So, if you made a connection with something at the fair that interests you, fantastic. If you have a system of meaning, a religious tradition or faith practice, please pursue it, but if you want to know more about what Spiritual Life has to offer, please find us (lynchburg.edu/spiritual-life or at the corner of College and Brevard). If you need help connecting with a local place of worship, we can help you get a ride. If you want to worship on campus, check out the Quaker meeting, InFaith Protestant Worship or Catholic Mass on Sundays. Join one of the many Bible studies or 14 fellowship groups.style2Untitled3

Blessings, Stephanie

Posted in Stephanie

Victimhood or Responsibility?

This past week I had the privilege of participating in the 5th Annual John G. Eccles Leadership Summit. Almost 200 student leaders came together from a variety of clubs and organizations to learn about topics such as public speaking, planning events, social media, and diversity. One of our keynote speakers was Dr. John Walker from our Educational Leadership program. Dr. Walker described two kinds of leadership languages – one of Victimhood and one of Responsibility. I have been challenged by his presentation ever since as I examine my own way of being in the world.

How often when something goes wrong, when the best laid plans are thwarted, when things don’t pan out as planned for, or results are disappointing at best, do I look outside myself for the cause of the problem and play the victim card? How much easier is it for me to blame someone else rather than to look inside and ask myself how I might have contributed to the issue at hand? I’ve heard it said that whenever you point a finger at someone there are three fingers pointing back to you. The Christian scriptures offer similar wisdom as Jesus challenges us to recognize the log in our own eye rather than focusing on the speck in the eye of our brother or sister.

As we begin a new school year I’m hoping to embrace the responsible approach to the challenges that await me. If I feel myself frustrated or overwhelmed, disappointed or critical, I’m going to take a deep breath and ask myself two questions:

  • What have I possibly done myself to contribute to the problem at hand?
  • What can I do now to improve the situation for the better?

I recognize that there are real and legitimate times when all of us have truly been victimized and treated unfairly. In these situations I do believe we have both a right and a responsibility to name injustice and oppression and to seek a just solution. However, victimhood can also be a knee-jerk reaction to an unfortunate situation that keeps us from learning valuable lessons and moving forward.

Hopefully all of us who were fortunate to enough to hear Dr. Walker and the many other positive presentations at the Leadership Summit last week will be role models of responsibility rather than victims and blamers. May we welcome this new academic year with a spirit of positive engagement and an attitude of gratitude. Let’s Do This!!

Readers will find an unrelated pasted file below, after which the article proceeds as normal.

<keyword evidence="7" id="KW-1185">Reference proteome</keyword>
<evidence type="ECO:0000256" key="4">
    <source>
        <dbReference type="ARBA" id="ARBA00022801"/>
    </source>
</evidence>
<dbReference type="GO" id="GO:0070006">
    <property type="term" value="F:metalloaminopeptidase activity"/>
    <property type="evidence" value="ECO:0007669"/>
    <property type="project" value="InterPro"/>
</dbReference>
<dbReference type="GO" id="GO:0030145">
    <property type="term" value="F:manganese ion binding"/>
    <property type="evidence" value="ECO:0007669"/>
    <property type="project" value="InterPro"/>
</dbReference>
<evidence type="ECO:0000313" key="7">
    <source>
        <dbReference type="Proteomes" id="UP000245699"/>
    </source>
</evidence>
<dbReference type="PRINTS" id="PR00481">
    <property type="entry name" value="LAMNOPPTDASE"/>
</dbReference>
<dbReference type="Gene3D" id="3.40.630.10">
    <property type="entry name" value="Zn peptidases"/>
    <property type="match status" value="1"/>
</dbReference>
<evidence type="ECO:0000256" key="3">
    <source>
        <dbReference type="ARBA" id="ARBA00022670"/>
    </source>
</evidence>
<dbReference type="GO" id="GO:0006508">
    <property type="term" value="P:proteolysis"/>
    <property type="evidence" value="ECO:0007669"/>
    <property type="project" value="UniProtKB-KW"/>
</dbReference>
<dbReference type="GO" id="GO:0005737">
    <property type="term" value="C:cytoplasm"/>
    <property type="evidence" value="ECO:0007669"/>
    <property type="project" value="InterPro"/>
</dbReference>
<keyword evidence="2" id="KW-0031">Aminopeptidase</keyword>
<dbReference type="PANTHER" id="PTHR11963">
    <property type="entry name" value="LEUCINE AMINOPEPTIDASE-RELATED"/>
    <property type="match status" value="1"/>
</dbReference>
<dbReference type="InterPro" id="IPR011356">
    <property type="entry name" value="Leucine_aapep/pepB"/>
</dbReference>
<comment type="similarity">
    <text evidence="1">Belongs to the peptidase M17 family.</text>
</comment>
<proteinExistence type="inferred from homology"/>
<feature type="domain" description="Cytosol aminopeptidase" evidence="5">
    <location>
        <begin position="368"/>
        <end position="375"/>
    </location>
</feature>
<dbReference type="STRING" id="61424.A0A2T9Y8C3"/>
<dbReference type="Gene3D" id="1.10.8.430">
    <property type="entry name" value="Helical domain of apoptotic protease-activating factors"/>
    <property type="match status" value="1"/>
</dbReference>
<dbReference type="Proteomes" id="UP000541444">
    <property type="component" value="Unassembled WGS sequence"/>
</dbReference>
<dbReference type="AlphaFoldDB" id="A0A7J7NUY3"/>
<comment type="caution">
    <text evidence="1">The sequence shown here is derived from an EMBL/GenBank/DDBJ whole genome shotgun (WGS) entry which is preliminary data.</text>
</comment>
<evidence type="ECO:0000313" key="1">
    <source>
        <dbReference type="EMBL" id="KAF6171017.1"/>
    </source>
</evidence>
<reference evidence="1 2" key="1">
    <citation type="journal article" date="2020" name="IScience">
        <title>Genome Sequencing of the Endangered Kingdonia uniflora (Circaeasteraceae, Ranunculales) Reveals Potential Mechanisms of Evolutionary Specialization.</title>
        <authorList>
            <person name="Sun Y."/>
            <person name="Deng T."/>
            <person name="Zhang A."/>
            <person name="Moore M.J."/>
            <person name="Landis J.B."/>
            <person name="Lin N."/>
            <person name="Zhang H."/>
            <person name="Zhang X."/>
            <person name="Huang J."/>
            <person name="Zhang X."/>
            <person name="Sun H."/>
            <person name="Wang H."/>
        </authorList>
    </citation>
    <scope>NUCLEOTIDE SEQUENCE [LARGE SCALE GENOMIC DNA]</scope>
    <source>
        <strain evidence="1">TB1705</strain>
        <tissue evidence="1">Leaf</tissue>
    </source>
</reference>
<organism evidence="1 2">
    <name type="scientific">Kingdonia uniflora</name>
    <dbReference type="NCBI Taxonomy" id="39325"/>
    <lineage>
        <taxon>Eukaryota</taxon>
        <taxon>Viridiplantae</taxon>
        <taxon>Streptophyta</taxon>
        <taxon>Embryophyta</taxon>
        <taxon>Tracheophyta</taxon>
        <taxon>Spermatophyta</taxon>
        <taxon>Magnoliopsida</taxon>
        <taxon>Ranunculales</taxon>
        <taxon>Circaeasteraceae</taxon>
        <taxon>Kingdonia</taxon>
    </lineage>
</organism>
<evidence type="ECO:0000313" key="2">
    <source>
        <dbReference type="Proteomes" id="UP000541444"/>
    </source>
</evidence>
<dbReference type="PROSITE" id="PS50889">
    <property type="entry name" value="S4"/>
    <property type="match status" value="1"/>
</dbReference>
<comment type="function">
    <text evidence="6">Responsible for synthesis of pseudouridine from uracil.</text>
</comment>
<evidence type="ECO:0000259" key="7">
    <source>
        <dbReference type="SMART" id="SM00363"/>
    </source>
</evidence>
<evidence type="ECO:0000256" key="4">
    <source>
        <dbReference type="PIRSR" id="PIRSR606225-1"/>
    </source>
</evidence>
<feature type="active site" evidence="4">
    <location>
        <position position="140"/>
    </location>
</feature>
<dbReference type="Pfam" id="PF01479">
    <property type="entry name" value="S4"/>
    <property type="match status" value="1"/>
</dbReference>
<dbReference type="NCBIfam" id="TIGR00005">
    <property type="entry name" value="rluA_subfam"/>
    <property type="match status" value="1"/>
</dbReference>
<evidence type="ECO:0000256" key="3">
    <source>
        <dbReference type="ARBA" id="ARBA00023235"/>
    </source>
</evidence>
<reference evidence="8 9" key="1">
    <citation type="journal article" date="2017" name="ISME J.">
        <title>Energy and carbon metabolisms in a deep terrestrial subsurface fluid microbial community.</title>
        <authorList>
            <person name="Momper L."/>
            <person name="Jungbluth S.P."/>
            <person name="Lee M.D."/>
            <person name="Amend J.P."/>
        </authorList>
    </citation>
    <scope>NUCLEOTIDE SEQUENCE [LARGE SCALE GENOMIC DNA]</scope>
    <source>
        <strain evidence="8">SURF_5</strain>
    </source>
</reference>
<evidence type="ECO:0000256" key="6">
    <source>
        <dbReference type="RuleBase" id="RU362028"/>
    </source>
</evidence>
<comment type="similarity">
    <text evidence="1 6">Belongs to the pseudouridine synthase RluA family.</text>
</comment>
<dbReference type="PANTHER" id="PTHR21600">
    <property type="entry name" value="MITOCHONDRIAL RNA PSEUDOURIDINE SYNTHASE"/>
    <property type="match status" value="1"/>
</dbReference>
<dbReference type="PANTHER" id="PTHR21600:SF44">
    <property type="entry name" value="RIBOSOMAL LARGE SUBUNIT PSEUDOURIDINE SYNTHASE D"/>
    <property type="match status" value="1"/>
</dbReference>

Peace, Anne


Posted in Anne

Mistaken Opportunity

My oldest child, Bob, is currently teaching English in Thailand. His computer broke and an American friend, living in Thailand, brought it back to the states earlier this summer while on vacation. The other day I tried texting and calling Shannon to let her know that I wanted her to take back Bob’s fixed computer upon her return to Bangkok this week. I needed to make arrangements to get the computer to her, etc.

Unbeknownst to me, I had texted and called another Shannon from my contacts list. Imagine my surprise when alumna Shannon Lynch, class of 2013, returned my call. I had not spoken to her or seen her in quite a while. It was so good to hear her voice and learn that she is doing quite well in Seattle, Washington. I felt so happy to have made the reconnection. Wow, how lucky am I to have encountered so many awesome students at LC such as Shannon. The contact mistake made my day!

Shannon, like many students I have known over the years, made an impact at LC and in my life. Besides being a BioMed major, Bonner leader, and a good friend, she was involved with the Catholic Community and spiritual life on campus. We shared our love of Jesus, our Catholic faith, and the need for social justice in our world. Shannon inspired me with her compassion, empathy, and strength to follow her heart and what was/is important to her to change the world. I was never like her at that age?! Wow.

There are so many “Shannons” who we all have been blessed to know. With each passing year a crop of new students graces our campus while graduating students who have matured move on to face new “fields.” We continue to plant, seed, prune, water, give light, and nurture each student. While we all know the joys and challenges each day can bring, the relationships we create seem to make it all worthwhile. It’s a give and take, ebb and flow kind of dynamic that seems to work so well.